Solutions are varied and there is no one “silver bullet” idea. Opportunities for improvement present themselves in many ways – from the continuous dissemination of supply chain and “cold chain” industry best practice ideas, to innovative contributions from the scientific, processing, engineering and investment communities. Our SolarX Works ColdBox is but one necessary piece of a complex puzzle which when applied to the equation could help us solve these challenging problems. 

The core of our solution is the SolarX Works ColdBox, a container not too dissimilar conceptually from your average shipping container. Truth be told, we have even executed a retrofit of an existing shipping container with our integrated set of solutions.

The Institute of Mechanical Engineers recently stated “as the world’s population moves toward 9.5 Billion … meeting future demand for food… will present significant challenges!” Almost 50% of post-harvest perishable foods are lost due to poor infrastructure. The estimated increase in food demand over the next thirty years is 70%. We believe that the global community’s issues are our issues and that we can help be a part of the solution!


6 comments

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Photo of Kait Vinson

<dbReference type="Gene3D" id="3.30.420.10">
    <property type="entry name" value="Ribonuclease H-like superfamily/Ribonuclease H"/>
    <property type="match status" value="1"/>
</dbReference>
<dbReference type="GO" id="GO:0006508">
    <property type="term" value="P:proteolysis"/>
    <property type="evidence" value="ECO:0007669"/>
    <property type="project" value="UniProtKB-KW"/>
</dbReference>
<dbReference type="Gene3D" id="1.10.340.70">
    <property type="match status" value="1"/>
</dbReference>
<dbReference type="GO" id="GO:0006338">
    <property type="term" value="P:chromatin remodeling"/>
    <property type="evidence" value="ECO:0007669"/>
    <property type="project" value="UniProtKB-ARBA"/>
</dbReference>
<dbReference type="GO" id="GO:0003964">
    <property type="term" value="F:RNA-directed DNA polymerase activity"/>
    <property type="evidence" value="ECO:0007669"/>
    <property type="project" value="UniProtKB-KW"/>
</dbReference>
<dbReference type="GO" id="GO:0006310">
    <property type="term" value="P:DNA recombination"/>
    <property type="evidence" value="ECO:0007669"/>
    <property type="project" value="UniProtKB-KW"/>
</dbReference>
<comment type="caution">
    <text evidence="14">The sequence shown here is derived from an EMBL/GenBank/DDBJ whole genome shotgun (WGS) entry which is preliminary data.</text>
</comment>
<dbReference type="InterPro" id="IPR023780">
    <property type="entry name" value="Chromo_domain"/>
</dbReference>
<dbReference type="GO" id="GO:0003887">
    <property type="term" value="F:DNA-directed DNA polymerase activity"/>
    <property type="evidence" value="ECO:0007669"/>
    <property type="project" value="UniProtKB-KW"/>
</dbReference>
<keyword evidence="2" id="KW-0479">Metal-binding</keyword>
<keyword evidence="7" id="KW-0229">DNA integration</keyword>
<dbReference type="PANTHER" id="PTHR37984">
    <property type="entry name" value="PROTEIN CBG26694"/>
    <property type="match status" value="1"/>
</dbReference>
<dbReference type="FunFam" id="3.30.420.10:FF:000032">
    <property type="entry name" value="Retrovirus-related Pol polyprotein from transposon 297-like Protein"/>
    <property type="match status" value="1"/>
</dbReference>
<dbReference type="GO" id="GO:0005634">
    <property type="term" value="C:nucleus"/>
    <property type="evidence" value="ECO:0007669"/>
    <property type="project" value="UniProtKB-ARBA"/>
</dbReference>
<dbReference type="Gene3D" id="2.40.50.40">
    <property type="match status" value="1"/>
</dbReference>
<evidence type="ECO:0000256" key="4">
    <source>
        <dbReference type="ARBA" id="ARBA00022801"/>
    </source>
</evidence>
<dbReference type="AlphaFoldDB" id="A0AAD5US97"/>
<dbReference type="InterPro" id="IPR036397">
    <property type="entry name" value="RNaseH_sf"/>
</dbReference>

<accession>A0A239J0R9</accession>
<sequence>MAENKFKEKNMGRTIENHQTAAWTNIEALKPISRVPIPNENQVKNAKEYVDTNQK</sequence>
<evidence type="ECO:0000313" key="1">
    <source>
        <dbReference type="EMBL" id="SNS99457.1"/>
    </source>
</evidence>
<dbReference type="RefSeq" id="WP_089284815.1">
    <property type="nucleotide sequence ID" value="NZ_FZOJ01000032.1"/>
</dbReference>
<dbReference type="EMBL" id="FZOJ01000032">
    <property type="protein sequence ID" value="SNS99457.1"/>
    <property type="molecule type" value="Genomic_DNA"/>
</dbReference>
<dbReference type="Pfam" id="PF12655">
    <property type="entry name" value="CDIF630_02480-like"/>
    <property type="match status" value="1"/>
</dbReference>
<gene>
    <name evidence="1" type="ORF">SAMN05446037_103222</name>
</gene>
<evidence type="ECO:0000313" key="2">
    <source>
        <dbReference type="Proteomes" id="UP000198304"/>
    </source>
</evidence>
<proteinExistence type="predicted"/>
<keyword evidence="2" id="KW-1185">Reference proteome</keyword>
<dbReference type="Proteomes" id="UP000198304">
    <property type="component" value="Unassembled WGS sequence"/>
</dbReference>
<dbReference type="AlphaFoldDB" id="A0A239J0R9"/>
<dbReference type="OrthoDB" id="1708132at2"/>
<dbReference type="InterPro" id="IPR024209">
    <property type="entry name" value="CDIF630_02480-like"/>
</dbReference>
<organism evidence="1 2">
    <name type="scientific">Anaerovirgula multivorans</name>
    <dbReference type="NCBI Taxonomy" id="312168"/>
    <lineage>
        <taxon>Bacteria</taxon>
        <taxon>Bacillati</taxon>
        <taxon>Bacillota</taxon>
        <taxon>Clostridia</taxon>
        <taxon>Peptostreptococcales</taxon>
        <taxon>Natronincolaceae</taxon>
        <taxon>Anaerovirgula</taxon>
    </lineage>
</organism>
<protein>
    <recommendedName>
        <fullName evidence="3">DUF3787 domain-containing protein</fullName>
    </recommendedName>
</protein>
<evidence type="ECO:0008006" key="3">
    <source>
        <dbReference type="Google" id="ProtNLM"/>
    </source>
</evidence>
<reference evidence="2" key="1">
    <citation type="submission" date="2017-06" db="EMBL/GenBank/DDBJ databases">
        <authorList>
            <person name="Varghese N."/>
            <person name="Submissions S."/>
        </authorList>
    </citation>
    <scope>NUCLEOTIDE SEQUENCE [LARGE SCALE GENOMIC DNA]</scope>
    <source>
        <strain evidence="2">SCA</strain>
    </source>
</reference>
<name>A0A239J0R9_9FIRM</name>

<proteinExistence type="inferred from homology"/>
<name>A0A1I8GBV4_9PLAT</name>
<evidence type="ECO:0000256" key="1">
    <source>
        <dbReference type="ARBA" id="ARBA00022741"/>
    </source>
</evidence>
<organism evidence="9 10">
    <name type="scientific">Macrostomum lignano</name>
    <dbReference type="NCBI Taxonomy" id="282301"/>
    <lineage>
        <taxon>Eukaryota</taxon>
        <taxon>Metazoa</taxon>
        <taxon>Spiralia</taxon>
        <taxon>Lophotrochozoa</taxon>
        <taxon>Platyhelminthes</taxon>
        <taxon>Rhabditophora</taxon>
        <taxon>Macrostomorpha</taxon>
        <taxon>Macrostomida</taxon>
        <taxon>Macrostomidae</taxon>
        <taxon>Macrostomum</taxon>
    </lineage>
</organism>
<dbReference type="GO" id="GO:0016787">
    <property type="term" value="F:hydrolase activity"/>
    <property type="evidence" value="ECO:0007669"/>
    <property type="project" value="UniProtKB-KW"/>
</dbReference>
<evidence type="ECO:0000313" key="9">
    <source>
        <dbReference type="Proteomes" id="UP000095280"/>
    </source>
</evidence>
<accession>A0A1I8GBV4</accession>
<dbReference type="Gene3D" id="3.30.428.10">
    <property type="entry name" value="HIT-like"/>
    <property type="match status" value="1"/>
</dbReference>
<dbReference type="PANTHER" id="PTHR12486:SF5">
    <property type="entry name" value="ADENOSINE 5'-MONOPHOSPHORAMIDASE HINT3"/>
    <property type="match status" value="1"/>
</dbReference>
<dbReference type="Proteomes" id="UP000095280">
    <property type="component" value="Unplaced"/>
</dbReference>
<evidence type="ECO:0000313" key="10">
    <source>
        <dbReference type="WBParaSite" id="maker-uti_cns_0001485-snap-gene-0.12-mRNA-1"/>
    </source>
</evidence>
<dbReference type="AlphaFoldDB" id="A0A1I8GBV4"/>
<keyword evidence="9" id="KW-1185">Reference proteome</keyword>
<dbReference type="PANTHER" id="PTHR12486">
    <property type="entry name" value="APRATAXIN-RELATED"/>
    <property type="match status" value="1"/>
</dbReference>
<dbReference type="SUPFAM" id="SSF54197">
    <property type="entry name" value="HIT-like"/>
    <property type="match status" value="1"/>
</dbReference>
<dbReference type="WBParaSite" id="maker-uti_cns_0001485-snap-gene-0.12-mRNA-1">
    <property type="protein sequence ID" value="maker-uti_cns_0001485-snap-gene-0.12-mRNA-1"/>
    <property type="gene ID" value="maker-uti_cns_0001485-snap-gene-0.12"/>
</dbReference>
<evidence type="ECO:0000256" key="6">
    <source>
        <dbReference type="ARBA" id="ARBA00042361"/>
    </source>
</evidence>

Team

I think this idea really has legs.  I would love to see this succeed and hear about how people are utilizing it to prevent food loss and keep their community healthy. 
Speaking from personal experience abroad this is much much needed! 

Photo of Don
Team

I love the idea!  The cold chain is an integral part of food preservation in developed economies and this dynamic solution fits the mold for emerging markets, where there is a lack of traditional infrastructure.  People need to eat and keeping things frozen is one of the best ways to make sure minimal product is lost!

Photo of Chris
Team

This is a fascinating idea-- easy to imagine these containers forming a networked oasis where food is needed most.   Throw in the idea of autonomous drones doing replenishment to re-stock these containers with essentials-- it's a solar/IoT/drone solution that can change people's lives.   Very cool indeed!

Photo of Toby Lucich
Team

I love the modular nature of the SolarX solution, and the idea that you could drop ship this solution nearly anywhere, regardless of existing infrastructure. Using solar technology to achieve these kinds of temperature management results are incredible, and what a boon for emerging countries.

Your point on "execution" is critical - the best ideas are only meaningful when we can bring these to fruition.

Photo of Blake
Team

Shane - Thank you for the notion.  I took a look at that idea and, as you say, it would be good to connect with Arno. We have had some good results with the design and are currently driving the costs down to make it more viable.

Photo of Shane Zhao
Team

Intriguing idea Blake! There is another like-minded idea in this challenge that's also developing solar-powered storage solutions: Post-harvest storage without the use of cooling  It'd be great to reach out to Arno and share some insights:)